In this issue, we take an up-close look at Generation Z and teen culture today. In the end, here’s what we found: a real and raunchy take on being a girl, a desire to undo all-things-d, new pressure to be part of the “out crowd”, what it’s like to be 16 and coding, digital spirituality, and the new bleeding edge. We hope you enjoy this issue of Humanly, and be on the lookout for Issue 03.
Anja Matthes is a photographer in Brooklyn, who traveled with Culture Co-op for three weeks to photograph many of the Gen Zs in this issue of Humanly. She is passionate about using documentary photography to tell the stories of marginalized groups, from widows in India to LGBTQ youth of color in NYC. www.anjamatthes.com
Research Now is the sponsoring partner for Humanly, Issue 02. Research now enables data-driven decision making for its clients through permission-based access to millions of deeply-profiled consumers using online, mobile, social media and behavorial technology platforms. www.researchnow.com
Rob Williamson has lived and worked in San Fransisco for the past 10 years and is always looking forward to the next adventure, camera in tow. www.robistall.com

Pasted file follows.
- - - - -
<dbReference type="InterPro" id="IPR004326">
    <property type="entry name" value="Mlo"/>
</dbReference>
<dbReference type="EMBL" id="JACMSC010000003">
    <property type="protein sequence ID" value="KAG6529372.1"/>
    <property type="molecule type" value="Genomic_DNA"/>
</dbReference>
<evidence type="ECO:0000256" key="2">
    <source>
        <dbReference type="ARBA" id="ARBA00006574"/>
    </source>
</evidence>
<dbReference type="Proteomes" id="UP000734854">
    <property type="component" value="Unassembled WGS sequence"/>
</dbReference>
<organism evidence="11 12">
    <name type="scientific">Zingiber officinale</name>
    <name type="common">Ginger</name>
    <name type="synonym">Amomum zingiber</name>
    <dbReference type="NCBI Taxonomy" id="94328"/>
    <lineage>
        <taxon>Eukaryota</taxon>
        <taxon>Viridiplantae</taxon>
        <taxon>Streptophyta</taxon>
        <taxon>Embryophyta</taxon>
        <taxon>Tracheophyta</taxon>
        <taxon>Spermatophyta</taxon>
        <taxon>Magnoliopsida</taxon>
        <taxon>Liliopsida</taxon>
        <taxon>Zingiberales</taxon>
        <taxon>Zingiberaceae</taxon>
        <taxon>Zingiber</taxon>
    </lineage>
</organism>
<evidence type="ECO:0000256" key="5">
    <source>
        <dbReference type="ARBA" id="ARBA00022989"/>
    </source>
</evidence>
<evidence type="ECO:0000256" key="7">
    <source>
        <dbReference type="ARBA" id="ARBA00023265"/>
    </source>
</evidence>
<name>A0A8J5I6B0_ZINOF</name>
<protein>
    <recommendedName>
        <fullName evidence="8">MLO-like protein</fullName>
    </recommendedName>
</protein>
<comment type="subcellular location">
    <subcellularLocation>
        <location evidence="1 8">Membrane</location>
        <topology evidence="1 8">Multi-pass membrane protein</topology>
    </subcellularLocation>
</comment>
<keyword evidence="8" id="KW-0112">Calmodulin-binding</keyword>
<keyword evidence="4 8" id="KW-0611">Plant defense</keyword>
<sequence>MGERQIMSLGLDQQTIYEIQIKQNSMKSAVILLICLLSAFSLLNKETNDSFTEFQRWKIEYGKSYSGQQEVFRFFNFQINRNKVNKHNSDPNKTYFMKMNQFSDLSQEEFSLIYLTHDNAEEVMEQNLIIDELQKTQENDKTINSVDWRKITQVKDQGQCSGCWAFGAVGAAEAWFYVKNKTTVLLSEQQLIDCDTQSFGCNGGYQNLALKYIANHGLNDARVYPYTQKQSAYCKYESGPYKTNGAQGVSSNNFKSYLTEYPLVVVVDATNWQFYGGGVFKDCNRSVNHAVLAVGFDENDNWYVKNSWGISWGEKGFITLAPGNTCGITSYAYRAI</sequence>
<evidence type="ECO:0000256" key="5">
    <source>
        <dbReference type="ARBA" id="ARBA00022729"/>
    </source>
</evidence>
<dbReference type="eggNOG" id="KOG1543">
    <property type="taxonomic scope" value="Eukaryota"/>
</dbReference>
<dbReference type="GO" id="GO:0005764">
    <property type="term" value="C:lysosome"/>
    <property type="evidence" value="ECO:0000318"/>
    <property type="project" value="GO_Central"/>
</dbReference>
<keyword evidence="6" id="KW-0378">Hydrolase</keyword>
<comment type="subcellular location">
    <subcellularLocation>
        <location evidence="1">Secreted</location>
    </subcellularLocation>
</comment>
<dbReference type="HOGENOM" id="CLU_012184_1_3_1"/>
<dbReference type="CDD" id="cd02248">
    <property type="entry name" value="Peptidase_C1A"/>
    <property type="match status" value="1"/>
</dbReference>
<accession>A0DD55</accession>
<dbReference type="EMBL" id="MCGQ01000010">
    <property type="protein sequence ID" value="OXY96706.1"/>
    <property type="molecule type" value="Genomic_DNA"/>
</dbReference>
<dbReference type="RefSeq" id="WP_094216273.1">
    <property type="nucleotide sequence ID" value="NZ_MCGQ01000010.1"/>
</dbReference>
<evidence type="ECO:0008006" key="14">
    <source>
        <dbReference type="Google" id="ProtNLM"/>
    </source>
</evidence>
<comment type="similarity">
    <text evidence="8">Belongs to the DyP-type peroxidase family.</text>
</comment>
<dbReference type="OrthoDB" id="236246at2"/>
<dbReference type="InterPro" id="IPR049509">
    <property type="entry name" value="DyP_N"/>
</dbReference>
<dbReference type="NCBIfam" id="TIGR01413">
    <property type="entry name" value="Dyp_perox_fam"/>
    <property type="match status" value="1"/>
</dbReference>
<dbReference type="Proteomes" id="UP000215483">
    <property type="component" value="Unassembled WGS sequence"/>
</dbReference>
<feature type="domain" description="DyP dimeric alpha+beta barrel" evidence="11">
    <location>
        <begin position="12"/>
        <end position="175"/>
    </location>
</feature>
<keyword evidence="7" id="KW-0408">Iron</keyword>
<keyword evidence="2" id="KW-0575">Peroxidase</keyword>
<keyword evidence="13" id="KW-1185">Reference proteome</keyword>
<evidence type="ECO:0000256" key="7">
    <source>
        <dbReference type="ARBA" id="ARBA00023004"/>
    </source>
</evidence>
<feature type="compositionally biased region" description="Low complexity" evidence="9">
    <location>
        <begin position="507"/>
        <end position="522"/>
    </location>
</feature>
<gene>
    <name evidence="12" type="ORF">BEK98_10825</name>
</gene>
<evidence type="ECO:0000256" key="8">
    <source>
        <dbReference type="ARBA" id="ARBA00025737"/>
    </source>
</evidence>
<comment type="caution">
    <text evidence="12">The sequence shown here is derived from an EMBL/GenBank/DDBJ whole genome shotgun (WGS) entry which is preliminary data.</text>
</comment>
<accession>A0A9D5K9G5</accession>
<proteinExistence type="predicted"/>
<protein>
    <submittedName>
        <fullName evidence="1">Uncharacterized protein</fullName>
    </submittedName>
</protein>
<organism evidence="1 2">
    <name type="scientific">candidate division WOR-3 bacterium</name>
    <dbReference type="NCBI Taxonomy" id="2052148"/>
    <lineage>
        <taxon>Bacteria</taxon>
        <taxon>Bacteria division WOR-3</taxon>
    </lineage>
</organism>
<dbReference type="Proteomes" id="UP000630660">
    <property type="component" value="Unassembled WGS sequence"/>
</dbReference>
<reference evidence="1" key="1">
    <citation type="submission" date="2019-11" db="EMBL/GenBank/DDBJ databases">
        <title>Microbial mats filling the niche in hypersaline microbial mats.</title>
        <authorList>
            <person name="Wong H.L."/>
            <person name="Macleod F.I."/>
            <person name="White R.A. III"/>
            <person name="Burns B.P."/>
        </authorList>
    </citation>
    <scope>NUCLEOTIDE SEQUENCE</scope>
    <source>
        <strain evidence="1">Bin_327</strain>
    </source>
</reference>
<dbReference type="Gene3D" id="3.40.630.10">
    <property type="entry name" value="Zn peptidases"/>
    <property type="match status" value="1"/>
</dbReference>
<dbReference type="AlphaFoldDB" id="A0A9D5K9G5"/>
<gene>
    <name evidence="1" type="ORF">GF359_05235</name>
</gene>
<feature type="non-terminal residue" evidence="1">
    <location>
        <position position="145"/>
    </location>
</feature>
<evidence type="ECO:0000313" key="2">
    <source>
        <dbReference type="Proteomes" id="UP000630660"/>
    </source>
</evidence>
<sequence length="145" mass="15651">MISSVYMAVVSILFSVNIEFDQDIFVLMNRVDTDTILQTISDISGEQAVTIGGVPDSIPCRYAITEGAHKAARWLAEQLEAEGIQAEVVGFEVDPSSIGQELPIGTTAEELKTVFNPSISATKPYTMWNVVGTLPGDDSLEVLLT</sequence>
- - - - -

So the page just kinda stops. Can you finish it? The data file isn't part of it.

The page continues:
Brandon Ambrosino is a writer and professional dancer. He has written for the New York Times, the Boston Globe, The Atlantic, Pacific Standard, TIME, the New Republic, the Daily Beast, and Vox. @BrandonAmbro
Anna Kristina Moseidjord is a 16-year-old high school junior in Oakland, California. She speaks fluent Norwegian, and loves long-distance back-country adventures. This is her first byline.
Sophie VanDerburgh is a 16-year-old high school senior. She plans to pursue a degree in social work, with a minor in women and gender studies.
Ty Hudson is a photographer in Charlotte, North Caroline. He loves fashion and music, and is part of the creative label 98 Hood. He will definitely blow up sometime soon.